Theft is the action of taking property, money or possessions from another person without their consent. While this term covers a broad spectrum of circumstances, there are more specific classifications that have their own punishments ascribed to them based on situational criteria within the Wisconsin law: fraud, larceny and embezzlement.
These three terms -- while they all represent unlawful, unauthorized taking of another's property -- are subsets of theft that carry punishments based on degrees of severity. If theft is ice cream, then fraud, larceny and embezzlement are the flavors. Here, we'll go over the differences between each flavor and highlight some defining characteristics within Wisconsin statutes.
Fraud is, by definition, "intentional perversion of truth in order to induce another to part with something of value or to surrender a legal right." So, essentially, it's tricking somebody into giving up their property by misrepresenting facts -- theft with the stipulation that intentional deception was at play. There are various types of fraud that can be prosecuted in the state of Wisconsin. Here are some of the most common:
The punishment for fraud in Wisconsin is largely situational, since it is based on the value of the damages done to the victim. That being said, when damages amount to under $2,500 it's generally considered a misdemeanor. But damage $2,500 and above is considered a felony and carries more severe penalties on a case-by-case basis.
Larceny in Wisconsin
Larceny is just a fancy word that means, "the theft of personal property." This umbrella term is vague by nature to cover a wide spectrum of crimes and appears in the Wisconsin statutes simply as "theft", or someone who, "intentionally takes and carries away, uses, transfers, conceals, or retains possession of movable property of another without the other's consent and with intent to deprive the owner permanently of possession of such property."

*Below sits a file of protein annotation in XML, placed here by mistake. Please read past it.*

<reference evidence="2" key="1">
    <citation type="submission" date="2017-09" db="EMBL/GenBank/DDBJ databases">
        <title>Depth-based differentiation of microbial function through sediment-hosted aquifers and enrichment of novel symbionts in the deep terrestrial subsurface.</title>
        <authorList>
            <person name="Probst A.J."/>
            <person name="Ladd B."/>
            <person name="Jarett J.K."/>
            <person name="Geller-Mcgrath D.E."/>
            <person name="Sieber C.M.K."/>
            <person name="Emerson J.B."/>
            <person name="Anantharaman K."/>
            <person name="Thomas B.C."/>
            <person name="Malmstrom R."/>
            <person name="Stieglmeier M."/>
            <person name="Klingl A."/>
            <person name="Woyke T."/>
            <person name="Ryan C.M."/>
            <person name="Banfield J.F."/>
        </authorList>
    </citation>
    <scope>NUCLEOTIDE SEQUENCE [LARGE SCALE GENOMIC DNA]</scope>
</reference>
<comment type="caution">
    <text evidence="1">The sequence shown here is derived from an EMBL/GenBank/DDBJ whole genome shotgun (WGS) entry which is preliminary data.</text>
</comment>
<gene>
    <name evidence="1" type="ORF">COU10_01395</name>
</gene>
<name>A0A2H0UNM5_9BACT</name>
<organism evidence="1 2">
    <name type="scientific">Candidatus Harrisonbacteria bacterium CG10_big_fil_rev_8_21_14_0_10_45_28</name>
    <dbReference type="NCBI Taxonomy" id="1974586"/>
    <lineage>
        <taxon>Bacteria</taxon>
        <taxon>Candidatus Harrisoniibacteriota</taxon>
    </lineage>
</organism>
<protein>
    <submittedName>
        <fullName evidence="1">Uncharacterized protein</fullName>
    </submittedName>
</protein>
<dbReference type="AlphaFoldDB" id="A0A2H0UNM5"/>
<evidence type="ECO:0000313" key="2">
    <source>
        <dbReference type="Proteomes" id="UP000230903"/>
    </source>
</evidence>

Again, punishments for theft in Wisconsin vary on a case-by-case basis. There are many factors that can push a misdemeanor theft to a felony, including:
We have already extensively covered embezzlement in the past, so for more detailed information, see our previous article.
But just as a quick synopsis: embezzlement is hard to define in Wisconsin law -- it tends to lie somewhere between theft and fraud. But the most solid definition of embezzlement is, "the theft or misappropriation of funds placed in one’s trust or belonging to one’s employer." Embezzlement is, at its core, theft. However, the term specifies that the offender has legal access to the funds/property, yet they misuse or assume possession of the funds/property without employer knowledge or permission. Technically, a cashier stealing from the cash register is embezzlement.
Theft is an umbrella term that covers the unlawful and unpermitted taking of property from another person or organization. While the terms 'embezzlement', 'fraud' and 'larceny' are mere subsets of theft, being accused of any of these crimes holds a lot of weight. The punishments can be severe, depending on the situation, and can significantly damage your reputation. If you're accused of any of these crimes, you need experienced defense attorneys at your side to stand up for you. We at Southworth & Stamman will give you the best defense possible and will protect your rights, your integrity and your freedom. Contact us today to schedule a legal consultation.
Southworth & Stamman, LLC.